5. To Treat or Not to Treat: Informing People Well at Their First Appointment
Juan Simeón Melo, 77, lived most of his life in a rural community. Now he lives in Garagoa, one of the most populated cities in Tenza. He was diagnosed with Chagas at the age of 65, and he regularly visits the internal medicine doctor here at the Tenza hospital.
This doctor, Miller Niño, receives about 30 patients a month with chronic Chagas disease, as well as 2-3 acute cases. An appointment often runs longer than expected, because any detail or other information is potentially important in assessing the health status of patients beyond what the tests can say. As elsewhere, time is valuable, as it is one of the keys to comprehensive care.
Juan Simeon’s brother also has Chagas. However, it was not detected until the heart showed signs of serious damage. He now has a pacemaker. Juan Simeon’s wife and children were also tested and turned out to be negative. After checking Juan’s condition, the internal medicine doctor only recommended that he loses a little weight to help his heart.
As Dr. Niño explains, “during the weeks that the patients are under treatment, they attend three times to a follow-up consultation to check if any side effect appears".
The doctor mentions that, in order to evaluate potential complications, “The patient is not given all the tablets for treatment at the beginning.” This way, we try to get the person to come back for follow-ups. “The problem is that many people who live in rural areas, when they are asymptomatic and otherwise feeling well, do not perceive the need to go back for a follow-up consultation, which sometimes entails a long journey.” In any case, Niño explains, that the side effects from treatment that they have seen thus far have been mild and easy to manage. “A key factor is how you inform the patient at the first consultation”, says Dr. Niño. “That’s when the patient begins to understand not only the importance of treatment, but also how time and potential side effects play into this”.
Pedro José Gutiérrez, 61, comes from a village in Almeida. There, the ‘pito’ is a persistent guest in many homes. He now lives in Garagoa, where he found a job paving the city streets. He earns about 35,000 pesos (7 euros) for a day’s work. He is afraid of having to go to medical appointments for treatment, worrying that it will result in him getting fired from this job that he needs so much. His diagnosis of Chagas was confirmed in September 2022. He has 4 children and tells us that not everyone has been tested for Chagas. He is now about to start treatment. Regarding the ‘pitos’, he says that “Over there in the villages, they believed it was an insect infestation, without any greater consequences”.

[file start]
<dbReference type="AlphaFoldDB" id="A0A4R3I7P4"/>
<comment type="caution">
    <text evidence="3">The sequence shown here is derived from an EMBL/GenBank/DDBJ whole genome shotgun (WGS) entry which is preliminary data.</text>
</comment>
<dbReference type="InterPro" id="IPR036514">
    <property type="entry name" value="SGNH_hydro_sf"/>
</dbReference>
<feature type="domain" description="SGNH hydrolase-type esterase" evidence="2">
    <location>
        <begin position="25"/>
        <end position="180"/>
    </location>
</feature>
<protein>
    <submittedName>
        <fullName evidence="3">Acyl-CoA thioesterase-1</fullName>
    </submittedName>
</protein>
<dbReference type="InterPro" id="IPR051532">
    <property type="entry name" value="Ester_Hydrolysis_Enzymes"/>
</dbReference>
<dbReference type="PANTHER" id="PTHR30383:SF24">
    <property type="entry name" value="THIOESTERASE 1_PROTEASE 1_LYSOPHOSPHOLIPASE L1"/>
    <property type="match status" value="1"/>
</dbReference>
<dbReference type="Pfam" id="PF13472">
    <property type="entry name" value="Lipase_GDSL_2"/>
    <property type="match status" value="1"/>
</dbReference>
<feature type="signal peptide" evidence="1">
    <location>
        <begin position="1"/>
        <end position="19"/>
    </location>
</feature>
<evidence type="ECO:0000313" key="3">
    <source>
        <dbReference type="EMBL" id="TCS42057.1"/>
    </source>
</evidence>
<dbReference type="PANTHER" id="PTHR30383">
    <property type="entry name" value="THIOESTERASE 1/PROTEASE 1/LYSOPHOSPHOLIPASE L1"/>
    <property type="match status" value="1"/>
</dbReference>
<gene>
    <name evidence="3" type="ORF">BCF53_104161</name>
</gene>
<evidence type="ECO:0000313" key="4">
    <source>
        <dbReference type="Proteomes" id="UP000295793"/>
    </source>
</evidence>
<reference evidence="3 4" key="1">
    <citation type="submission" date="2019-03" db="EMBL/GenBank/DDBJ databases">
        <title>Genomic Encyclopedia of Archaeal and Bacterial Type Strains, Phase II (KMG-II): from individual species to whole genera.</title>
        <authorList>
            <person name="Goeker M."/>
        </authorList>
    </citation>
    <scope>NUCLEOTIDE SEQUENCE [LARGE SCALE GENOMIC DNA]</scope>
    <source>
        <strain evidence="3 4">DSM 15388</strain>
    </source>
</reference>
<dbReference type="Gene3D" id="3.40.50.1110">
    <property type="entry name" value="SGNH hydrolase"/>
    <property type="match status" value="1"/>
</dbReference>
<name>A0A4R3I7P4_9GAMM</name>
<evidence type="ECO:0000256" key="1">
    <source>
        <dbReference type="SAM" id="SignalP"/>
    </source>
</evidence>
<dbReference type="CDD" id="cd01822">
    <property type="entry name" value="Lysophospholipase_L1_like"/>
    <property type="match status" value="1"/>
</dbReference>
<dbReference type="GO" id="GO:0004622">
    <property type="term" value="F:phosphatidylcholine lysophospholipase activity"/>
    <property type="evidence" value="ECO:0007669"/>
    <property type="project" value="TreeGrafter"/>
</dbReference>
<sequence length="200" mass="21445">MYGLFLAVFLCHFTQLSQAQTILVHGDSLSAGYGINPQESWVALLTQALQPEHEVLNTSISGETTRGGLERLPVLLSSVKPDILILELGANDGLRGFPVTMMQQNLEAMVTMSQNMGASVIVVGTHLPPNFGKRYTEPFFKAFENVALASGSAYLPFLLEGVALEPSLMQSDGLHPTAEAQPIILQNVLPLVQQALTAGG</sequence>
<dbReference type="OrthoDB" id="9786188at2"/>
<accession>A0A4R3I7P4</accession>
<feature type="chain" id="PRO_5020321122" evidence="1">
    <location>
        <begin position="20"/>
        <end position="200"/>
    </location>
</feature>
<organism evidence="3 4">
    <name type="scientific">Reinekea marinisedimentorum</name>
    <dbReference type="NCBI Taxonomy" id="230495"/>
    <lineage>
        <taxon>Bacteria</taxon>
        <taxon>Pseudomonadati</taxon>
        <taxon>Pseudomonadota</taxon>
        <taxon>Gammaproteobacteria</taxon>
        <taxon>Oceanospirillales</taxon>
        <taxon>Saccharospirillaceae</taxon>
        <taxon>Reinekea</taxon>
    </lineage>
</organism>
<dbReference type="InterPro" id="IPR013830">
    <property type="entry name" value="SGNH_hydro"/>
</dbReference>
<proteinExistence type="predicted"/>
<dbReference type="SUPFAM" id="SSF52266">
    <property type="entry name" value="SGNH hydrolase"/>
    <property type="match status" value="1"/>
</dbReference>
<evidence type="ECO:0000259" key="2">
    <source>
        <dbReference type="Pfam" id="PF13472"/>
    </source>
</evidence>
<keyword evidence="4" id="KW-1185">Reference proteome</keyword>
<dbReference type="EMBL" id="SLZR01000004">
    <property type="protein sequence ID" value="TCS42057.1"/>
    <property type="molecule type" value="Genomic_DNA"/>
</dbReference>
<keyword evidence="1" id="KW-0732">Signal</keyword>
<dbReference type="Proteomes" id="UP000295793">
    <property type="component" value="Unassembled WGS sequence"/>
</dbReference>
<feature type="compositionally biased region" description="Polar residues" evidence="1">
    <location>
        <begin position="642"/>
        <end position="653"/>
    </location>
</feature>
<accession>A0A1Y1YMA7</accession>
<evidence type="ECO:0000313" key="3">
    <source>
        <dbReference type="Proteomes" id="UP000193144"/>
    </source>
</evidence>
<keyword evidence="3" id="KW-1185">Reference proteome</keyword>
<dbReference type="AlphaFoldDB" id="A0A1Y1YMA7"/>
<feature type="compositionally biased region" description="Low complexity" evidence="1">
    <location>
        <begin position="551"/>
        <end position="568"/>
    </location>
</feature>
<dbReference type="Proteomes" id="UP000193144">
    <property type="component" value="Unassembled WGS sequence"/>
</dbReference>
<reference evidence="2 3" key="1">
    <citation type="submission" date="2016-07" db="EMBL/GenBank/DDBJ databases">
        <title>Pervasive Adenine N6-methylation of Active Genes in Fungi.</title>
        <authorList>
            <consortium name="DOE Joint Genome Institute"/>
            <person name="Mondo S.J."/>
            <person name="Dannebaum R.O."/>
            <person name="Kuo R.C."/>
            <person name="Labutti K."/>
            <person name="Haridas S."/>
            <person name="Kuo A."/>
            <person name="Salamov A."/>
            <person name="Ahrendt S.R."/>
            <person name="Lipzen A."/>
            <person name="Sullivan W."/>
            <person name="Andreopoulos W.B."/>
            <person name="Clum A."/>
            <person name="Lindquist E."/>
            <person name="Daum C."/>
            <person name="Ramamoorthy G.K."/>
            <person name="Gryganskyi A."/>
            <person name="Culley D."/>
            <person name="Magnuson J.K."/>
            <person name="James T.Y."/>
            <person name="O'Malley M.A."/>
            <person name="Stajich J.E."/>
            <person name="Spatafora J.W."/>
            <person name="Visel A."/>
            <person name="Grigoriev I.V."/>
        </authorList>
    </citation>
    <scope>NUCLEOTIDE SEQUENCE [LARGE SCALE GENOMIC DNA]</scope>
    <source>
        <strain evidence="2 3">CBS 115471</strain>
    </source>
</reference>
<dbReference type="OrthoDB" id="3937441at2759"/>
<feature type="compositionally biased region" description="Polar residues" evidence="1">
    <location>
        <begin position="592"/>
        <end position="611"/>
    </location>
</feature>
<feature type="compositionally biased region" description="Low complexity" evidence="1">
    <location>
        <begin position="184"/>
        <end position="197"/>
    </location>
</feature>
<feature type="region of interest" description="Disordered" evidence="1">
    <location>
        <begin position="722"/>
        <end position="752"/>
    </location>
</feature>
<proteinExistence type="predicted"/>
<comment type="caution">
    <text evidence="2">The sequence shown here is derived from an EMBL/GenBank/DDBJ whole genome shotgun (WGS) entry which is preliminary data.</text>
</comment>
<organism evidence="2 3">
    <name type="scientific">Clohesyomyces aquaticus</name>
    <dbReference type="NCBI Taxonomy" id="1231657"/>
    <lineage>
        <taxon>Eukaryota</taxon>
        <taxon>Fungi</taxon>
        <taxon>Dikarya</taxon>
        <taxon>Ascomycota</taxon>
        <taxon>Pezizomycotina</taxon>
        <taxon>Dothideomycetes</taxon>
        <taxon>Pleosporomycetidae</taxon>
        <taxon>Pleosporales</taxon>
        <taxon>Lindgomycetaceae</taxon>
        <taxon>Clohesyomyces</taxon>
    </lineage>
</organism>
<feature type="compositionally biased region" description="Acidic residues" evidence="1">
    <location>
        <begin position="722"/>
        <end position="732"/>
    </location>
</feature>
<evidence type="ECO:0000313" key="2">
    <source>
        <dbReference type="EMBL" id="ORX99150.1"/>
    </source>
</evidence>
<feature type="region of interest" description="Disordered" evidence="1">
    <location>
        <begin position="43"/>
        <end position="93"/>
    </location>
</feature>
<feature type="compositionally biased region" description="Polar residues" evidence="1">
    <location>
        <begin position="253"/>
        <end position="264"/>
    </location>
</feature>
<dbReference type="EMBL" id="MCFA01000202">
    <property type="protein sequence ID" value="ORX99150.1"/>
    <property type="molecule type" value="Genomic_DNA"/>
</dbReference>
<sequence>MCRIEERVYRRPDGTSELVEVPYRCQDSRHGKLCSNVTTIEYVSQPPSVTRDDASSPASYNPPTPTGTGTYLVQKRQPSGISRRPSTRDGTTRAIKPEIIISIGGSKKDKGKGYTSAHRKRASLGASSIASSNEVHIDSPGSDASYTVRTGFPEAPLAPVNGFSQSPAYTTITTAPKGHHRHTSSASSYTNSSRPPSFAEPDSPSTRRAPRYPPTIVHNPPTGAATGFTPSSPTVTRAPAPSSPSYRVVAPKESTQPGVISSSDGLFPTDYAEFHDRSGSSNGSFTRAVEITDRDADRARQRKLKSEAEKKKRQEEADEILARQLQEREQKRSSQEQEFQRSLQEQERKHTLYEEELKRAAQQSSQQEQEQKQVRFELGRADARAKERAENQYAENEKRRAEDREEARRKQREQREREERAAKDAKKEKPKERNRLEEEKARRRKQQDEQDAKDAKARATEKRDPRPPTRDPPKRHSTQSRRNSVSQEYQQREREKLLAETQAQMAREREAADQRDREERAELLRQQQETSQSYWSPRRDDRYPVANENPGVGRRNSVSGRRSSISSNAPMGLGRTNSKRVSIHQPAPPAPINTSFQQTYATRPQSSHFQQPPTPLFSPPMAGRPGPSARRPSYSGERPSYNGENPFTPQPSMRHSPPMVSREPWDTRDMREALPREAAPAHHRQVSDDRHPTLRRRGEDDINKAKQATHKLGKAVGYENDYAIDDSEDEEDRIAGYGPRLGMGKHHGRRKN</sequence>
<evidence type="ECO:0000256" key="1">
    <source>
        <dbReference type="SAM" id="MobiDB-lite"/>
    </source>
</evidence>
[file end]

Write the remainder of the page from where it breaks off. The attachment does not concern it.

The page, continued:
While Now it is mid-October and Pedro has come early for treatment, after being diagnosed in September. Others, the doctor tells us, do not show up for their appointment, or they come back only up to one year later, at which point the medical condition has to be re-assessed again.
Both Dr. Niño and Dr. Miguel Mauricio Alba, the doctor with the most years of experience treating Chagas in this municipality, agree that care has improved quite a bit in recent years.
“There is a greater level of interest from healthcare staff now,” Dr. Alba confirms. “Before, the coverage was very poor. Some patients did not show up due to fear and false rumors, or due to lack of interest. The system has improved a great deal now. We should no longer have these kinds of access problems because information is now much more widespread.”
A Comprehensive Health Care Route for Chagas (RIAS) has been implemented for several years now in the departments with the highest incidence of the disease in Colombia. Thanks to this pilot project, developed in collaboration with DNDi, the number of persons diagnosed and treated has increased until 13-fold and 5-fold respectively. This shows that it is possible and crucial to diagnose and provide early treatment at the first tier of healthcare.
Report compiled during field visits by Javier Sancho and Ulrich-Dietmar Madeja. Images from Jorge Martinez.
To arrive on time to interrupt Chagas disease: